The current recommendation for the general population seems to be that flossing may be beneficial, but the evidence is not conclusive.

More Heartache

Besides endocarditis, your tooth and gum health may also affect the arteries that supply blood to the heart. There are basically two types of gum inflammation that can occur:

  • Gingivitis: Painful, red, swollen gums
  • Periodontitis: Gingivitis with infected pockets of pus

Now, besides potentially infecting the lining of the heart, bacteria like streptococci from gum infections may infect the heart arteries. In fact, some studies show that gum infection leads to an increased risk of heart attack and stroke. Still, it’s not like a bunch of bacteria plug up your arteries. The theory is that in response to infection, inflammation occurs within the arteries. Inflammation is what contributes to artery narrowing and blockage.

Looking at things from a more holistic view, people with poor oral hygiene often have poor health overall. For example, smoking is really harmful to your teeth and gums.

Factors That Affect Oral Health

There are other disorders that can be harmful to your oral health. We already mentioned diabetes, and gum disease appears more often in diabetics. It seems as if the process is a two-way street. Why? Better gum care can improve blood sugar in those with periodontal disease.

People who are infected with HIV/AIDS also have a higher risk of mouth ulcers and sores. In some cases, these painful lesions may increase the risk for other health problems.

Osteoporosis — or thinning of the bones — could be linked to periodontal bone loss and tooth loss. This disease is especially more common in women as they age. Adequate calcium and vitamin D intake earlier in life may help prevent osteoporosis.

Finally, it appears that persons with Alzheimer’s disease also have an increased incidence of poor oral health. This could be due to lack of oral hygiene, such as forgetting to brush your teeth. However, other disease-related factors might be involved as well.

Handsome young man suffering from toothache, closeup

Can Cavities Be Reversed Naturally?

In any discussion about oral health, the typical advice about brushing after meals should be a no-brainer. At this time, the value of flossing is less clear, but it may provide some benefit. Plus, we know that cavity-forming bacteria thrive on sugars and starches that are left on the surface of our teeth. These bacteria eventually form acids that eat away at the tooth enamel.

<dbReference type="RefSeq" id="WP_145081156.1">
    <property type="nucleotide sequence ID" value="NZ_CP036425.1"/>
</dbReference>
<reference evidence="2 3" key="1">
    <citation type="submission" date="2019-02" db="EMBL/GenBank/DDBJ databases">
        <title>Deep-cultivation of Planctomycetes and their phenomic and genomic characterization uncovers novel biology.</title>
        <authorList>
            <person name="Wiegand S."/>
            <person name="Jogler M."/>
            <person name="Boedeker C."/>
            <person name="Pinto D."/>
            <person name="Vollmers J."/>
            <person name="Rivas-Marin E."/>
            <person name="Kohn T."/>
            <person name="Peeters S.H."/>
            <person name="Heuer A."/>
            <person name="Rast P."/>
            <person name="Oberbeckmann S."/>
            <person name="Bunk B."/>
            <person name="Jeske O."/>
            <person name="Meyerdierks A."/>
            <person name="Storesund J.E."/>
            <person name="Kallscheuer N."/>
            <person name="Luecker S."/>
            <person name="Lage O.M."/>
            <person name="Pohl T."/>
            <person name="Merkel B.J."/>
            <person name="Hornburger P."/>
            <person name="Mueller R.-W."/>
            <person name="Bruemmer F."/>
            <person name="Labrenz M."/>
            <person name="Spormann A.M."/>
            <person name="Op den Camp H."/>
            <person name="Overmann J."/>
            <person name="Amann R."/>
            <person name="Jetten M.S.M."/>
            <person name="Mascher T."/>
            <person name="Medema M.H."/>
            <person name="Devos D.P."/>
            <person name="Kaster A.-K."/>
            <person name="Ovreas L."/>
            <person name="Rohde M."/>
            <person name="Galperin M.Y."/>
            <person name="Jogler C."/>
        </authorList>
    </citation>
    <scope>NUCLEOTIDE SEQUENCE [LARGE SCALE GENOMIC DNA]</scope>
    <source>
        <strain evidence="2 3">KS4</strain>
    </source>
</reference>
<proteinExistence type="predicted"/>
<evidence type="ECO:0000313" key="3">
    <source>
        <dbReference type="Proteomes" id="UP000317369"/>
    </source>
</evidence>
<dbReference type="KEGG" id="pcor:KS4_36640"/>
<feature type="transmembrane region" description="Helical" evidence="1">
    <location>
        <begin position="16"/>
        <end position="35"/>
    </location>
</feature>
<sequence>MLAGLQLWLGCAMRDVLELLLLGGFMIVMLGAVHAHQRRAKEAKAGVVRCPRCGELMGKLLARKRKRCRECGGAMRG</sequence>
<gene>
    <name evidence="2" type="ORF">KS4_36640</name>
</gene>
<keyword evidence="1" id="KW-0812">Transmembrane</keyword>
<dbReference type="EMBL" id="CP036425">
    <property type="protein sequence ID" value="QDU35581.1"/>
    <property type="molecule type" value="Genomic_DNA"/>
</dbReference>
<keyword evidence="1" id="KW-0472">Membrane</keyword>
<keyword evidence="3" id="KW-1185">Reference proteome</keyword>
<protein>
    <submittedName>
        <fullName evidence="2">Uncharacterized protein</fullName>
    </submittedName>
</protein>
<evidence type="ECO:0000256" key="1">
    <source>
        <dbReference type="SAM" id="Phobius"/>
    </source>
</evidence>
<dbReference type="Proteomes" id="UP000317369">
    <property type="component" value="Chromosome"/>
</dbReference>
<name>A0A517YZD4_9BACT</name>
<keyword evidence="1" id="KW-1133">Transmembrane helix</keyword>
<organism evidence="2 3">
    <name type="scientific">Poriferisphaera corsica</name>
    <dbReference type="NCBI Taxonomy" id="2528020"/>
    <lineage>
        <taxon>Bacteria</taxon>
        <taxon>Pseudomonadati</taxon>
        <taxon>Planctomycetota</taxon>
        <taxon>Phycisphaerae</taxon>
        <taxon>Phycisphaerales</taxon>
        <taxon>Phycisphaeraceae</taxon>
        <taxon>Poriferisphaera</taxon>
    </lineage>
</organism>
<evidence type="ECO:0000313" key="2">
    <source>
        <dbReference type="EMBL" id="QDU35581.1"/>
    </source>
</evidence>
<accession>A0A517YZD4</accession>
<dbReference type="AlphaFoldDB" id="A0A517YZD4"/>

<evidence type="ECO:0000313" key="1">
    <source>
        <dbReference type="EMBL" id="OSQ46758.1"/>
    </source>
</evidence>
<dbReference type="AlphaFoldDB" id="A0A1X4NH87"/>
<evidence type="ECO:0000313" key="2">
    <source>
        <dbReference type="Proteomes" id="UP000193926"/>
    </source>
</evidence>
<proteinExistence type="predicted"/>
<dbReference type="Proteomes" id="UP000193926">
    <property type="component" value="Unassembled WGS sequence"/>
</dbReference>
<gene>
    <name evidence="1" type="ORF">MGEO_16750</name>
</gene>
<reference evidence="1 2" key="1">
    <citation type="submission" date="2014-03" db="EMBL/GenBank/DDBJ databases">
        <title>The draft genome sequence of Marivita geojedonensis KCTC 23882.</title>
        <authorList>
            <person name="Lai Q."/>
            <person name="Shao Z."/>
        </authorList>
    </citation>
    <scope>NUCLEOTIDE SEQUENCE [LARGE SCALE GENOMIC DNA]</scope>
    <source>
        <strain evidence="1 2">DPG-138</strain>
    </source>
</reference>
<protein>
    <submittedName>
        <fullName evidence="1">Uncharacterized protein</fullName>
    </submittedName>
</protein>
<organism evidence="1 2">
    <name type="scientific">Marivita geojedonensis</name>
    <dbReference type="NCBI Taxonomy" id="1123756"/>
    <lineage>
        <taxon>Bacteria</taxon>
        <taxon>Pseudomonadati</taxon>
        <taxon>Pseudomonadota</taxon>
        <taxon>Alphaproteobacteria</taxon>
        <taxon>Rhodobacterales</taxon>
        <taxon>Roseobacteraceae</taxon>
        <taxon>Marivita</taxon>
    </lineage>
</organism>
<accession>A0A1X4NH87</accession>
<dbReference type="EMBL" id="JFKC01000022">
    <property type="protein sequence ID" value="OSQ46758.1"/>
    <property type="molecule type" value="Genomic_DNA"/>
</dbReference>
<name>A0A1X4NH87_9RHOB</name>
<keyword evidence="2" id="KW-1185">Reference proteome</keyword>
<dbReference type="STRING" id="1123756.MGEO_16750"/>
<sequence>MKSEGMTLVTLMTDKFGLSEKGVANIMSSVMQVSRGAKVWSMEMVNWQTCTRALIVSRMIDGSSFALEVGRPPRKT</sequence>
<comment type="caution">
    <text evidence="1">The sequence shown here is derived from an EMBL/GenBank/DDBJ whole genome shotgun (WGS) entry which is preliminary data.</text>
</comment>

There are several other ways to care for your teeth, and nutrition plays a big role. We’ve already seen how calcium and vitamin D can help keep teeth healthy. These other lesser-known factors also influence tooth decay:

  • Lack of minerals in the diet: Calcium, magnesium and phosphorus deficiencies
  • Lack of fat-soluble vitamins: Vitamins A, D, E and K
  • Eating too much of phytic acid-rich foods: Processed grains and unfermented soy products

In one study, people who consumed a grain-free diet with nutrient-rich foods like vegetables, fruits, meat, milk and took vitamin D supplements had cavities reverse on their own. Raw milk is a rich source of many of the minerals and vitamins that are essential to oral health.

Ways to Improve Gum Health

In many ways, the advice to keep teeth healthy also applies to your gums. Here are some other strategies you can use for optimal gum health:

  • Antioxidants: Eat foods like blueberries, artichokes, salmon, mackerel and sardines
  • Chewing sugarless gum with xylitol: Helps prevent bacterial buildup
  • Eat raw vegetables and apples: Natural way to clean teeth

What About Oil Pulling?

Some health care specialists also recommend the method of oil pulling which has been around for centuries. Ancient texts from India describe the practice starting thousands of years ago. It’s believed that oil-soluble toxins are removed from your mouth through oil pulling.

It’s very easy to do. You swish around a tablespoon of oil in your mouth for about 15 to 20 minutes before brushing your teeth in the morning. Spit out the oil before you brush. Some of the benefits may include the prevention and cure of gingivitis. The best oils to use are sesame oil or coconut oil.

Conclusion

A healthy mouth reveals a healthy lifestyle. Besides good hygiene, solid nutrition also helps maintain a wholesome smile. Even your heart will thank you for taking good care of your teeth and gums.